FAYETTEVILLE -- The Parks and Recreation Department unveiled three options last week for a proposed master plan at Gulley Park. The city is looking for public comment on the options.
Nothing is set because funding hasn't been designated for any of it, said Alison Jumper, park planning superintendent.
This will be the second round of public comment, Jumper said.
"The plans are still malleable," Jumper said. "Just because they're shown there -- if we get significant feedback that says, 'No way, we don't want that!' then we'll go back to the drawing board, basically."
The project will be done in phases, with the money coming from a mix of general improvement funding, grants and private donations, said Ken Eastin, a city park planner.
A final master plan will be taken to the Parks and Recreation Advisory Board for approval. The improvements could be finished within the next two to three years, Eastin said.
The city bought an adjoining 10 acres northwest of the existing 28-acre park in 2014. The Friends of Gulley Park group helped with the $1.1 million purchase.
Perhaps the most notable feature about Gulley Park's expansion and renovation will be the inclusion of the city's first splash pad. In March, park staff held a public input session, during which a majority of residents stressed a desire for a splash pad and a dog park, among other amenities.
Currently, dogs can run around at Iams Dog Park at Bryce Davis Park, and Lake Wilson is an off-leash park.
Placement of the splash pad is the key difference among the three options.
Option No. 1 would put the pad in the southwest corner of the park, near a playground. Option No. 2 puts the splash pad just to the east of that, with an additional pavilion nearby. Option No. 3 has it closer to the middle, in between a paved trail and pavilion with a grill area.
Other new features would include the dog park to the west, native boulder seating for the concert pavilion, renovation of existing ponds and added parking.
Opinions varied from people who viewed renderings of the three options Thursday night during Gulley Park's last concert of its 20th season, but one theme remained consistent: Keep Gulley free and open, full of natural beauty.
Tom and Casey Brennan were among the first to take a look at the options.
"One of my favorite things about Gulley Park is that it's really quiet and there's a lot of open space," Casey Brennan said. "Developing the perimeter is a lot more of what I'd like to see."
Cheryl Ross-O'Reilly and her husband, Mark O'Reilly, initially thought having the splash pad next to the playground would be a good idea, then thought it might be better elsewhere for safety reasons. The couple's home is just east of the park, and increased foot traffic with the expanded trail concerned them.
Having the natural barrier of trees in between the park and their neighborhood was a welcomed feature, they said.
Some concertgoers Thursday weren't sure about the dog park, even though park staff members have said it was among the most popular recommendations during the public input session in March.
Kathy Spigarelli and Caroline Decker, two neighbors who live next to the southwest edge of the park, said they're both self-described dog lovers but that a dog park wasn't a good fit in the proposed location.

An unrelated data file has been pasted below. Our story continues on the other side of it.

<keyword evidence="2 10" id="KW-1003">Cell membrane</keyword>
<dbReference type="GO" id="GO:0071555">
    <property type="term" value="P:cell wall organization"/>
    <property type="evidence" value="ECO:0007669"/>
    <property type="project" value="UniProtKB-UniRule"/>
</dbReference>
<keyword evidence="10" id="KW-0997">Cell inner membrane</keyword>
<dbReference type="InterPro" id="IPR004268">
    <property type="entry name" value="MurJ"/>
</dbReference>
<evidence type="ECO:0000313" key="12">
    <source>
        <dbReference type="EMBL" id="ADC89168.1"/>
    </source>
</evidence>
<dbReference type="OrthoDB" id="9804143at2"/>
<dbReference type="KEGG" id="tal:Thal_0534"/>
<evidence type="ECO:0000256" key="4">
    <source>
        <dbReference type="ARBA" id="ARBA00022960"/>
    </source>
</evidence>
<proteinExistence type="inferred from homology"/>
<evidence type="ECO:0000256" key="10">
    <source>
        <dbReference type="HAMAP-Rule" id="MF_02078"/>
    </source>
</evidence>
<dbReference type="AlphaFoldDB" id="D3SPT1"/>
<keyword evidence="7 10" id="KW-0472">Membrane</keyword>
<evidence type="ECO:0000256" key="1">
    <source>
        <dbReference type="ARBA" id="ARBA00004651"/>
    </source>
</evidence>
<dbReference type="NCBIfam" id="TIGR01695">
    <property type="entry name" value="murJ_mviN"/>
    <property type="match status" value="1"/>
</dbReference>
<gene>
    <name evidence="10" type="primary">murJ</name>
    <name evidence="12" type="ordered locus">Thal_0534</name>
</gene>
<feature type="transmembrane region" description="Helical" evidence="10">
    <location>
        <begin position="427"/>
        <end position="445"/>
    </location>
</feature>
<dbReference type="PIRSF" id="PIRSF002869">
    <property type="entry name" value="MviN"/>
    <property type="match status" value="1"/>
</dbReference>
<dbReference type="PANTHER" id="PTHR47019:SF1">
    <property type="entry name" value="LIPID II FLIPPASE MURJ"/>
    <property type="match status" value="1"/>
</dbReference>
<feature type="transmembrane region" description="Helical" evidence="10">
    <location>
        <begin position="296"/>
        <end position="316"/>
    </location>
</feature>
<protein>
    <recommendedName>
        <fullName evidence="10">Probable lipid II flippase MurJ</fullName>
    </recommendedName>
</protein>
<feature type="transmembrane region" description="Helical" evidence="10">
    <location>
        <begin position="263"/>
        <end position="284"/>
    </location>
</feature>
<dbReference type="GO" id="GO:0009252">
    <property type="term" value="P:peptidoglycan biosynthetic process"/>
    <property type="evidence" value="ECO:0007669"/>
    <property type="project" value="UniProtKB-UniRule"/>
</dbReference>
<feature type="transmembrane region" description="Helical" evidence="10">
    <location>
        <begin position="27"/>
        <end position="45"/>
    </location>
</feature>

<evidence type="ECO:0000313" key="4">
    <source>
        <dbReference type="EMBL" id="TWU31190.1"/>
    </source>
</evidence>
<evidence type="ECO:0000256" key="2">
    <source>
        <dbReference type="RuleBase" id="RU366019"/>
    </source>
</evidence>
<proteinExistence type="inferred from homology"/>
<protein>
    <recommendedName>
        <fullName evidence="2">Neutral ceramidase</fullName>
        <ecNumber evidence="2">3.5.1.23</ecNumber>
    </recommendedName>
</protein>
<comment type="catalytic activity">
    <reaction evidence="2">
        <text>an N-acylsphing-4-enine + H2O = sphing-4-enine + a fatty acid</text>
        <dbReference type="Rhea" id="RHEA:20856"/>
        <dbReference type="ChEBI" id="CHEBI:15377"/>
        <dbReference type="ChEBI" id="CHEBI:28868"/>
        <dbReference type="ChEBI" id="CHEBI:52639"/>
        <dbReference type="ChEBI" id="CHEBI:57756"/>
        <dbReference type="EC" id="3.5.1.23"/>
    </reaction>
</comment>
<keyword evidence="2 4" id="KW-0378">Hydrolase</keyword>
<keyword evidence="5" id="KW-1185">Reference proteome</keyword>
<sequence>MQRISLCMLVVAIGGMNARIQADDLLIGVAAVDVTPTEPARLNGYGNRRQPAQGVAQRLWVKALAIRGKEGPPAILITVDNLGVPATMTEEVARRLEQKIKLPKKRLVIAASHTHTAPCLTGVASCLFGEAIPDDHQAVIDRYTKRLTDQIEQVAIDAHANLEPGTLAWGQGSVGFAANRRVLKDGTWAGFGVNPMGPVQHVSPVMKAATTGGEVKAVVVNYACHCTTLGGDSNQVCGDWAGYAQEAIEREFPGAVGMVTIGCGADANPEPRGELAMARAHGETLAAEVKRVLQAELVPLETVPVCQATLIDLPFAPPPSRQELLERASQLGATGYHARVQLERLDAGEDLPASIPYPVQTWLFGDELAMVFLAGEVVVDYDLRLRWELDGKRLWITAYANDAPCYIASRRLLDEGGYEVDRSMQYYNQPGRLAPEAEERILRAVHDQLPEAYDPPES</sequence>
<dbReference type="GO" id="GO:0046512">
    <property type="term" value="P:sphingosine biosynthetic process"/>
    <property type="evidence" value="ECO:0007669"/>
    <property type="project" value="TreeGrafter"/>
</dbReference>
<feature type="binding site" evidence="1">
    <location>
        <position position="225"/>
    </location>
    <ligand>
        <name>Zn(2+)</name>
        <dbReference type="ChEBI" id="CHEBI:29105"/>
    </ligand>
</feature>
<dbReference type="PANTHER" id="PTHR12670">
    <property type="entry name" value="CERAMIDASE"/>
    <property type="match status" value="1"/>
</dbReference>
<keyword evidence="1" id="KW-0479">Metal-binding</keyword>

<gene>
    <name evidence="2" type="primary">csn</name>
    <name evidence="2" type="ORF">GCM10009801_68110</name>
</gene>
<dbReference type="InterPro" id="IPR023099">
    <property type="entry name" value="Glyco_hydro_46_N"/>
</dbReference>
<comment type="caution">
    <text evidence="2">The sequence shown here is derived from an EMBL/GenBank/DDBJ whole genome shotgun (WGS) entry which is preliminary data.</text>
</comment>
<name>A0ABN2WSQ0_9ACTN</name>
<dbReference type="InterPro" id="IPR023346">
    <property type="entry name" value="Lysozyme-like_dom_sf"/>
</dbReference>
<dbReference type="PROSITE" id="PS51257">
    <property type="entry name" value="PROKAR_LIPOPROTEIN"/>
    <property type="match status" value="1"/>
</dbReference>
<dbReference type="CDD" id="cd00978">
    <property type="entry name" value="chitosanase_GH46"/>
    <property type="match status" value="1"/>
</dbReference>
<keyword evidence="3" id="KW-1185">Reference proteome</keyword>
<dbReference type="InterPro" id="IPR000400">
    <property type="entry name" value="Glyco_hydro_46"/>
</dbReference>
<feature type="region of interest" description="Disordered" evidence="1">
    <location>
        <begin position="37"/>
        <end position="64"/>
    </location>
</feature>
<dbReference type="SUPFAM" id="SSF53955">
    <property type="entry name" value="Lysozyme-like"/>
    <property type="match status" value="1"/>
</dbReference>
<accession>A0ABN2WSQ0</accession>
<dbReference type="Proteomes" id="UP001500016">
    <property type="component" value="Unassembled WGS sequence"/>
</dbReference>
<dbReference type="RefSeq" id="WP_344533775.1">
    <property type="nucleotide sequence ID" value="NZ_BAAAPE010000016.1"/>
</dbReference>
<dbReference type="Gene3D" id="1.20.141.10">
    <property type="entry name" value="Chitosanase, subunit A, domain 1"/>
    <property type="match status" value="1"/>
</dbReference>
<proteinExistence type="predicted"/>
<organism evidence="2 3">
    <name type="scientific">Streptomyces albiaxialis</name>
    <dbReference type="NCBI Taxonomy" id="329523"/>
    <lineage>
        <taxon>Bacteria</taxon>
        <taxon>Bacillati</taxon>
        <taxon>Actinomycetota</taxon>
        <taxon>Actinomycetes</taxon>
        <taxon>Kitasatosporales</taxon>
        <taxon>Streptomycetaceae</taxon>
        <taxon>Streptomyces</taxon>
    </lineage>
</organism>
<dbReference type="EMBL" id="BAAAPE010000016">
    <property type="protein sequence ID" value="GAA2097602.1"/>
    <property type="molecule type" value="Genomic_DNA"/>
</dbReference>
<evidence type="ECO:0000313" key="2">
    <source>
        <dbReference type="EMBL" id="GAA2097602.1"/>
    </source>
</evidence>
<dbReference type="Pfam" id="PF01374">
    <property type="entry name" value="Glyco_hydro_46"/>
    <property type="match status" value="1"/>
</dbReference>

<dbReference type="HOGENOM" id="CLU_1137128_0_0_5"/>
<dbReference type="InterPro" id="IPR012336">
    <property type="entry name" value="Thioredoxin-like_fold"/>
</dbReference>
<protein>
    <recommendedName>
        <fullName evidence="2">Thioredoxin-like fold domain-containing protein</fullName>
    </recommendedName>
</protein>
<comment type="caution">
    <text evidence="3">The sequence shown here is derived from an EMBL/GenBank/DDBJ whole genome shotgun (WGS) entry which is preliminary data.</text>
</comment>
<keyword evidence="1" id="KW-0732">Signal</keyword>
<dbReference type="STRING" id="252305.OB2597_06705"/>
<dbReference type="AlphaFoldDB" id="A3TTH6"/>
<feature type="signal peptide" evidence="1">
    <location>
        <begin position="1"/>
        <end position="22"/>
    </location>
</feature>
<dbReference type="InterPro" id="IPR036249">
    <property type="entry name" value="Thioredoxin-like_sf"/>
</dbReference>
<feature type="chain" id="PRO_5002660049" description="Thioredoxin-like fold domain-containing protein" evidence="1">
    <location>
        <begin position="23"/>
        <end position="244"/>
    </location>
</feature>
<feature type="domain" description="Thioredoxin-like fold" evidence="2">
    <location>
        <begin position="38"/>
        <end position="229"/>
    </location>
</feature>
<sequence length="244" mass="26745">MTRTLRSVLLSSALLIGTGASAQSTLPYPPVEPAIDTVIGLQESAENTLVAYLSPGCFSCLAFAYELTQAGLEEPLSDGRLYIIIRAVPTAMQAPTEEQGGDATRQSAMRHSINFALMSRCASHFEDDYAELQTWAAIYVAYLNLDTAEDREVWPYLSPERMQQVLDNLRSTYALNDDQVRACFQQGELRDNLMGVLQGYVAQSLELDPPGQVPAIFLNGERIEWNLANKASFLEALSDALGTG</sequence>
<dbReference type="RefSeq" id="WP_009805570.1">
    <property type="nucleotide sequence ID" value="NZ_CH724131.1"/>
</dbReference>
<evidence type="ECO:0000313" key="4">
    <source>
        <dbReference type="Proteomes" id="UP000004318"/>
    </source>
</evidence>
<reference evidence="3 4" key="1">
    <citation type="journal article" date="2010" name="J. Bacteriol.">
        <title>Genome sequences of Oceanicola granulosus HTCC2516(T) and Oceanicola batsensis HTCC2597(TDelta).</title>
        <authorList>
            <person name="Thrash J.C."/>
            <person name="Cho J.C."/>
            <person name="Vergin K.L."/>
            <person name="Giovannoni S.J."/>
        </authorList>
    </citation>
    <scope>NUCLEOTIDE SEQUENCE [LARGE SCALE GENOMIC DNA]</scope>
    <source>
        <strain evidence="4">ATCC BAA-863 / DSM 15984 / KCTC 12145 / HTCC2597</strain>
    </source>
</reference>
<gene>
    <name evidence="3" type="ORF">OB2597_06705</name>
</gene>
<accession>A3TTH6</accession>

"We want a dog park, but that section over there -- we're afraid it's just going to ruin the landscape and it's just going to become a dust bowl," Decker said.
Faron LeGarde and his wife, Cassie, favor the dog park. LeGarde envisioned taking the family's Boston terrier from their nearby home to the park.
"There's so much beautiful land here, and people are here with their dogs all the time," he said. "It's hard to let them interact safely because a lot of people want them to be unleashed, but you want to follow the leash law. But if we had a place to let the dog run free and play while we're doing family time, that would be fantastic."
The added land would remain mostly an open prairie meadow with its pond near a community orchard.
Two houses on Old Wire Road were part of the land deal. The city sold one of the houses late last year to a family for $111,500. The other sold for $200,000 to the nonprofit group Apple Seeds, which seeks to educate children about healthy eating through gardening and cooking.
Incorporated in the deal with Apple Seeds was a 20-year lease for 2 acres at the northern tip of the site, which the nonprofit group will use as a teaching farm for children. Apple Seeds moved an office into the Old Wire house after the city granted it a conditional-use permit.
Mary Thompson, co-director of Apple Seeds, said she's excited to see the goals of the nonprofit group coincide with those of the city to make a better park for everyone.
"The whole master plan reflects what the community has been asking for," she said. "This is going to provide a new point in the park that will be very unique from the other parks and what they have."
Not everyone is as enthusiastic about what's been happening at Gulley Park.
Michael Langford, a 40-year Fayetteville resident who owns a home just north of the Apple Seeds office, questioned the city's motivations for selling the house to Apple Seeds and providing the 2 acres for the teaching garden.
There was little public notice when the house went up for sale, Langford said, and there are other entities that could have benefited.
"This is not about broccoli," Langford said. "This is about privilege."
Metro on 08/08/2016
Print Headline: Splash pad, area for dogs in Fayetteville park plans